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Home

A 'come on in' home as big as all get out

After buying 2 acres in Brandon in 1996, they rolled up their sleeves to craft a wow-worthy use and gardens.

By ELIZABETH BETTENDORF
Published June 2, 2006


BRANDON

Bob Masse built his 12,000-square-foot house from the ground up with his own two hands.

In the late 1990s, the entrepreneur with a penchant for home improvement and gardening bought a couple of wooded acres on the cheap in Brandon and never looked back.

Since then, Masse, who owns Woodway Cabinets and Refacing in Brandon, and his wife, Carol, have created a charming, Florida Cracker-style house with a wraparound front porch and a design that offers no clue as to the actual size of the house.

"When you pull up here you have no idea how big it actually is," he says.

In 10 years, Bob, Carol and their three daughters did pretty much everything themselves. Bob poured the foundation, built the frame, laid the tongue-and-groove cypress plank floors, installed the siding, put on the roof, built the interior trim and finishes, and designed and constructed the cabinets that grace the bathrooms, dressing closets and gourmet kitchen.

The 1,000-square-foot kitchen features a nine-burner commercial gas range Bob used to own a seafood restaurant in the Northeast and loves to cook shrimp scampi, spaghetti sauce and lobster pie. With comfort and ease as his goal, Bob designed the kitchen with two dishwashers, two stainless-steel refrigerators and a freezer built into a brick wall.

The large adjacent eating area also serves as the dining room with a 4-by-10-foot farm-style table Bob made from the same cypress as the floors. All of the glass-front cabinets light up from the inside, showcasing the china and crystal.

At Christmas, the couple entertained 150 of Carol's co-workers from Brandon Memorial Hospital.

"It was easy," says Carol, an intensive care nurse, "because it was very comfortable for everyone."

The house has 12½-foot ceilings, 27 fans and its own spa room with a large built-in hot tub, art and Oriental rugs.

There is a screened pool area with an outdoor kitchen, an oversized family room with a fireplace, and a built-in theater-size TV and movie-style seating for the entire family.

Even better, the pale yellow house with green shutters and white trim overlooks an artistic expanse of low-maintenance vegetable gardens where Masse - an expert gardener - grows his own style of backyard tomatoes that taste like those found in the Midwest in August.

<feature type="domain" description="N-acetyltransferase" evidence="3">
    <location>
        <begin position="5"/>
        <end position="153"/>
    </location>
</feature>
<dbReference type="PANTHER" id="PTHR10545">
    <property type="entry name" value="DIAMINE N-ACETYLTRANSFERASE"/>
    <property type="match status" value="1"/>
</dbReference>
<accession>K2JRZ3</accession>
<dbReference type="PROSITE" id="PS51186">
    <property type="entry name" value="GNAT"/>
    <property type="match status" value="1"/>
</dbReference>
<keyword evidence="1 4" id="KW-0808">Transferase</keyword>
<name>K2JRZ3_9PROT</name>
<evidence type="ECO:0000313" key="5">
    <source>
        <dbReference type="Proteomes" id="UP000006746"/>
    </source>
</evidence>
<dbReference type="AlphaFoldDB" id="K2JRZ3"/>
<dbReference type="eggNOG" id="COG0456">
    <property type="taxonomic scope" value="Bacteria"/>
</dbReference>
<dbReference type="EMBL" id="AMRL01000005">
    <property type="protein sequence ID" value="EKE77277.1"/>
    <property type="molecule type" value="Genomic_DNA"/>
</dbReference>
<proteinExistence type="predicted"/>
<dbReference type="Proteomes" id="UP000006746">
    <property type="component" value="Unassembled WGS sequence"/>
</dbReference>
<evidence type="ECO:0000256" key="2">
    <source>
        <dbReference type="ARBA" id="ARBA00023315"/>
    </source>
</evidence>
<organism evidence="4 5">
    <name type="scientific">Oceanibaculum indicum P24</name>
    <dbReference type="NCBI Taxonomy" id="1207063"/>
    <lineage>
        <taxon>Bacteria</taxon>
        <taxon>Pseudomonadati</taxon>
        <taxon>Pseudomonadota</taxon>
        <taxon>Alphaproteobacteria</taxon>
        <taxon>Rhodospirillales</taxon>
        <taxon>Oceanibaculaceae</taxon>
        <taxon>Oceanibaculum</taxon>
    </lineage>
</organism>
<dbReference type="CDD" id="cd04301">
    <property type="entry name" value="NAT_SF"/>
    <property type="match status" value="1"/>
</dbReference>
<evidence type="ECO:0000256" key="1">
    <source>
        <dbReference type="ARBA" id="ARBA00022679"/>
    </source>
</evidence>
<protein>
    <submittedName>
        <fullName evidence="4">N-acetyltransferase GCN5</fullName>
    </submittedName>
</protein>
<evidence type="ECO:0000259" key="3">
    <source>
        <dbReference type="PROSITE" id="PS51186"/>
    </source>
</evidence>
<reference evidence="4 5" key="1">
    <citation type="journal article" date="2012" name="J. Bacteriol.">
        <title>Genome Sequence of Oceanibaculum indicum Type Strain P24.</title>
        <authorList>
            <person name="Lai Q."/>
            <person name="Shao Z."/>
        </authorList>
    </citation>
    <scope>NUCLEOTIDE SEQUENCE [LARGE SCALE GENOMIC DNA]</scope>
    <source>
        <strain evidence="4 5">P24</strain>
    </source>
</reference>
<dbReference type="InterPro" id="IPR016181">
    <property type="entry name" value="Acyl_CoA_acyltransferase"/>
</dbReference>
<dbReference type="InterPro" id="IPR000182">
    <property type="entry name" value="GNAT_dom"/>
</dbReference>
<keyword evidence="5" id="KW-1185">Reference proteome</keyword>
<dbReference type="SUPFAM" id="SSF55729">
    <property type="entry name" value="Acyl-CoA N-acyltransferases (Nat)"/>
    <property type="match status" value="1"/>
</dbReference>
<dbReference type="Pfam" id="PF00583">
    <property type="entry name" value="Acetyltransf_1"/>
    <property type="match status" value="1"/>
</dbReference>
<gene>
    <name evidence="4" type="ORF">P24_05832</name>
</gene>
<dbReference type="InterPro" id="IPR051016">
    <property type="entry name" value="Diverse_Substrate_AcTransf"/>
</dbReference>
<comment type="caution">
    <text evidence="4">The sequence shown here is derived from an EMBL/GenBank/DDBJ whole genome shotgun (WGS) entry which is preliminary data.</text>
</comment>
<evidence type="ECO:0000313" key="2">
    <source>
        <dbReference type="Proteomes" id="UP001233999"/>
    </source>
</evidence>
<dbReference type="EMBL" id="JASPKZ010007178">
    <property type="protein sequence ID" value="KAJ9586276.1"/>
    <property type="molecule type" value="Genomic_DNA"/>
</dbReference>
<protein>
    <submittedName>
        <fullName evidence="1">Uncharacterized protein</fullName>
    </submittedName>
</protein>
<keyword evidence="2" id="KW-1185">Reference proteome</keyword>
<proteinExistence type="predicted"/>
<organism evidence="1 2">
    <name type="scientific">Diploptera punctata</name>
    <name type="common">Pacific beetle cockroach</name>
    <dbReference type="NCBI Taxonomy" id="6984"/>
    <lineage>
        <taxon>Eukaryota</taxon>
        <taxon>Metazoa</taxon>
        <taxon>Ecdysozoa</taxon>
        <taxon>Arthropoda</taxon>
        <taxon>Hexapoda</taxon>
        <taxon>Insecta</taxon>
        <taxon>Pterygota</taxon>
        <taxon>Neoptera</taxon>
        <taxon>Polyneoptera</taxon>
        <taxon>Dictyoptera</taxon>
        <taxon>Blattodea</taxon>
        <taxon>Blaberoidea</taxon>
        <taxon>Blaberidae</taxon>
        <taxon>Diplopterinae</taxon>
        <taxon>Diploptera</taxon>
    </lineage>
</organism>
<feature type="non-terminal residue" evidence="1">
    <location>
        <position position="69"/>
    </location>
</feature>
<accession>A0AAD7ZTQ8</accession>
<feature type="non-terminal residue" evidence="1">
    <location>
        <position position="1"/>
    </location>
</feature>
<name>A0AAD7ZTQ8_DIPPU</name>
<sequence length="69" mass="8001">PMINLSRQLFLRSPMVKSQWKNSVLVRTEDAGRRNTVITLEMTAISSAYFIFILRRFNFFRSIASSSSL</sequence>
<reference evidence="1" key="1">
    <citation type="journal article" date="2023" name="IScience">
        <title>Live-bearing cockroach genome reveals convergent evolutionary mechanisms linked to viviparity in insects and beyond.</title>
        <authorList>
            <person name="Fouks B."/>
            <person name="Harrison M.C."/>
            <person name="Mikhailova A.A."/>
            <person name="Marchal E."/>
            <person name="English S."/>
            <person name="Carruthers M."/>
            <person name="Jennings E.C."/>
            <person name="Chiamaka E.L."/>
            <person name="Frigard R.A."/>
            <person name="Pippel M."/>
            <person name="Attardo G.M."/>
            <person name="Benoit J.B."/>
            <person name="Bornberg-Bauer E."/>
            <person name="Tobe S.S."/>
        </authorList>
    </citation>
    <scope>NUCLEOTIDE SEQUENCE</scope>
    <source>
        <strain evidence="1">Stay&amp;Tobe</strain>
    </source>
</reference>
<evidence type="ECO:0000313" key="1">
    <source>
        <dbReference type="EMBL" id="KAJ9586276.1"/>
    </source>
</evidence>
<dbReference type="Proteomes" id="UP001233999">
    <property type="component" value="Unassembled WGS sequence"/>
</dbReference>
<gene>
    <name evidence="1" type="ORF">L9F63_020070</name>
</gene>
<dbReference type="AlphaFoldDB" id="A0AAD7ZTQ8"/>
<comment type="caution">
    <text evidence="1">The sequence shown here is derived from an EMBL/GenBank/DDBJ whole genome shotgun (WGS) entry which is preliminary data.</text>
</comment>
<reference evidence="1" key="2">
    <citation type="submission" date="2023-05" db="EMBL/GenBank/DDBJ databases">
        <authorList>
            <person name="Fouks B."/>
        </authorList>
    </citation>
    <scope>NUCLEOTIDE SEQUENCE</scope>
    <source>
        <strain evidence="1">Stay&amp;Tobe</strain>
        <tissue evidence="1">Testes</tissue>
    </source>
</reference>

"They don't taste like Florida tomatoes," Masse explains.

He also cultivates cucumber, cabbage, sweet peppers, carrots and radishes that grow to the size of old-fashioned jawbreakers. The bounty always finds its way into the daily meals that Masse prepares for his family.

The garden features ponds, trellises, a gazebo, garden house and thousands of colorful impatiens that give the landscape the look of an impressionist painting.

The couple bought the property with its graceful live oaks and a small 1950s ranch house in 1996. They paid $94,000 for the house and 2 acres (they've since purchased an additional acre).

It has been appraised at just under $2-million, Bob says.

The couple moved to Florida from Waterford, Va., near the Blue Ridge Mountains. Carol, who worked two night shifts as a nurse in the Washington, D.C., area, couldn't stand the commute anymore, and neither one of them liked the winters.

Bob got out a map and studied metropolitan areas. In particular, he was interested in climate. Jacksonville, for example, "is way too cold for us," he says. But the Tampa Bay area was "neither too hot or too cold," Carol says.

They liked Brandon for its proximity to downtown Tampa. They also wanted to buy acreage for growing a large garden and building a big house. Again, Brandon fit the bill.

Carol "almost choked'' when she saw the property and the house. "It was very bad. Frightening, really."

Still, the couple forged ahead and bought it, knowing that the formula had worked for them in the past: Buy a large piece of affordable property and build the house of your dreams.

But this time, building such a massive masterpiece by hand didn't come so easily.

In 2000, shortly after pouring the foundation, Masse, now 65, was diagnosed with metastasized colon cancer. After extensive surgery and six months of chemotherapy, "he began to get better," recalls Carol, now 51.

Masse says he willed himself not to succumb to the cancer because he wanted to see his daughters graduate from high school and college.

"It's all attitude - I wouldn't let it get me down," he says. "I kept a positive attitude all the time."

After regaining his strength, Masse re-embarked on his building odyssey.

Though the main section of the house is complete, the couple plans to begin remodeling the old house, now the children's wing. Their three daughters, Katie, 14, and twins Laura and Michelle, 12, have bedrooms in the space as well as a kitchen where they eat breakfast.

Says Bob: "It's been a lot of work, but a lot of fun. Everyone had a really good time doing it."

Elizabeth Bettendorf can be reached at ebettendorf@hotmail.com.

[Last modified June 1, 2006, 11:27:08]


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